Cue Dan Lincoln, president and chief executive of the Cincinnati USA Convention & Visitors Bureau. The recent hotel boom, he says, is indicative of all the development that have occurred Downtown over the last decade — from The Banks to Over-the-Rhine and everything in between.
Downtown had experienced a 27-year drought, with no new hotel development from 1984 to 2011. Given that fact, the current market, he said, is "explosive."
"Cincinnati's finally kicked into high gear," Lincoln said. "The city's just on a roll. The skyline, the amenities have evolved dramatically in the last 10 years. More visitors means more vibrancy, more vibrancy means more people Downtown, and if it's done right, it builds upon itself."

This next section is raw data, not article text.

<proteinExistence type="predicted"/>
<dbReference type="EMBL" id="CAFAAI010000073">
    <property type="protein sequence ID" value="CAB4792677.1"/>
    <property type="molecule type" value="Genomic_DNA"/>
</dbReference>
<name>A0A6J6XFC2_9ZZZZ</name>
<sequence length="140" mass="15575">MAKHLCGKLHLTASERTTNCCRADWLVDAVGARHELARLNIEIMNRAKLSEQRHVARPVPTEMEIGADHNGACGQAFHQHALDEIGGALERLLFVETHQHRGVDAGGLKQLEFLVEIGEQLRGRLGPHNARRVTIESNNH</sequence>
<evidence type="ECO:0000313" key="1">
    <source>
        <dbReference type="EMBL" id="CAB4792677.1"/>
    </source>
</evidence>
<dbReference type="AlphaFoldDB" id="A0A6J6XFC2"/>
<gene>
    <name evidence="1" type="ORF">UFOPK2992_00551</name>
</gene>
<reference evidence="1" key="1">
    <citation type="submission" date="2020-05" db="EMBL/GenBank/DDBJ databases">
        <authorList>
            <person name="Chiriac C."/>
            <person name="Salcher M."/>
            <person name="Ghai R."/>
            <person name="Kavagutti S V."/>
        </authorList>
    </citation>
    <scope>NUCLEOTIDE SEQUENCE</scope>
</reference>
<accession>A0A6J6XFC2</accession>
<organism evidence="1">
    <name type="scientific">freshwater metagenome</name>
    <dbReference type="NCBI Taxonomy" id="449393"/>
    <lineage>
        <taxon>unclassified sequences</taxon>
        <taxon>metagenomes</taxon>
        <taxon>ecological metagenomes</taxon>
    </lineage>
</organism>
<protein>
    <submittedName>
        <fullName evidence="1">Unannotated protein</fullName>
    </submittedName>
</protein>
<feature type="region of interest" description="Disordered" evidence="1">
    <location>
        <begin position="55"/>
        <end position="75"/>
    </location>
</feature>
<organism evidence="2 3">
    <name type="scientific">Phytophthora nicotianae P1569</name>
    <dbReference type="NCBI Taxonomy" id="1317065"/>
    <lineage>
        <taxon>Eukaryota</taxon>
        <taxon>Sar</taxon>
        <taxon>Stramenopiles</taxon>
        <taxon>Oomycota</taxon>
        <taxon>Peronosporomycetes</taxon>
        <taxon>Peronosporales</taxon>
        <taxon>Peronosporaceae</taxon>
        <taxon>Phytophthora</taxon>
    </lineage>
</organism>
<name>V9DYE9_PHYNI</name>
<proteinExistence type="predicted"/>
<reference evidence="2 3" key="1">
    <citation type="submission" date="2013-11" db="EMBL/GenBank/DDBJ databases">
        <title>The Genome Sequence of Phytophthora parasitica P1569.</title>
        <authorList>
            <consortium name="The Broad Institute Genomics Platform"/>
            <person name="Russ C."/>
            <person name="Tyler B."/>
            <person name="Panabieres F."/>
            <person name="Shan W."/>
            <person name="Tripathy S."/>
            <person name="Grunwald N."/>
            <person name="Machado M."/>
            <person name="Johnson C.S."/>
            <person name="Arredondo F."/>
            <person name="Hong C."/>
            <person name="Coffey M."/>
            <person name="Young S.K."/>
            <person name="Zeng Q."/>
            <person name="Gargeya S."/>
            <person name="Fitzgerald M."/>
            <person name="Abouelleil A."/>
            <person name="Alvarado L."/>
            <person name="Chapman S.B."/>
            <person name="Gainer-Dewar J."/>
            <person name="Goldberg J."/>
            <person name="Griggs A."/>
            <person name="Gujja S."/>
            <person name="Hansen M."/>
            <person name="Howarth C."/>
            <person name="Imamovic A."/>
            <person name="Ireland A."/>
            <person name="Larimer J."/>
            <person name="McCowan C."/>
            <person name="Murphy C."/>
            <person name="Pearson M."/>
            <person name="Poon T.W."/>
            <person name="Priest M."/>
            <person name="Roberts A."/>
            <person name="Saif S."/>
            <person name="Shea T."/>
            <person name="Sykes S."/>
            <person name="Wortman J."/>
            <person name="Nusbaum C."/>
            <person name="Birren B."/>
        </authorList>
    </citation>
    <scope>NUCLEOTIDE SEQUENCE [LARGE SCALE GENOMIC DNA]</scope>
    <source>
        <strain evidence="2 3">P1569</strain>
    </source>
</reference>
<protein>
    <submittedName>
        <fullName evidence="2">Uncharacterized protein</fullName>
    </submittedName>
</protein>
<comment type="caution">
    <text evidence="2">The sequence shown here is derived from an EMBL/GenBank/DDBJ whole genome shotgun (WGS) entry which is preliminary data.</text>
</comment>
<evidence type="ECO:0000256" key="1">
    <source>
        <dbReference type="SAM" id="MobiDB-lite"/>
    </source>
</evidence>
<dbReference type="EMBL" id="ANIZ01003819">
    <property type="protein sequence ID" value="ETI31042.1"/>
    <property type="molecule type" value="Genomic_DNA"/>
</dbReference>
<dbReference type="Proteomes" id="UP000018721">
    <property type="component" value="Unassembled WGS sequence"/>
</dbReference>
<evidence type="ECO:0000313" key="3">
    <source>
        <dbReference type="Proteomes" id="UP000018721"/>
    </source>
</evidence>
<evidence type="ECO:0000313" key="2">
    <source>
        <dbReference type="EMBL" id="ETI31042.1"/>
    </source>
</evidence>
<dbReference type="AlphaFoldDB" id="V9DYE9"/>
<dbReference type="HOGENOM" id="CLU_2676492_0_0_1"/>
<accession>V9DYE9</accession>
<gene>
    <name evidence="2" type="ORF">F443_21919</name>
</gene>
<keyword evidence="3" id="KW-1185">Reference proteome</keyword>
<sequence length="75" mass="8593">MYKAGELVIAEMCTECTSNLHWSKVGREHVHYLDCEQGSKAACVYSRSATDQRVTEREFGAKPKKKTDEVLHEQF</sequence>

That momentum has helped land events like the World Choir Games in 2012 (more than 50,000 hotel room nights), the 2015 Major League Baseball All-Star Game (more than 16,165 hotel room nights), and the recently announced African Methodist Episcopal Church conference, which equates to 27,000 hotel room nights when it rolls into town in 2024.
"Two years ago (the hoteliers) were panicking. They thought this increased supply was going to kill their occupancy," Lincoln said. "But we've changed a lot of our strategies in how we market and position our city, and that's been very successful. There's a fine line between creating new amenities, new hotels, and displacing the existing demand. You've got to do it right.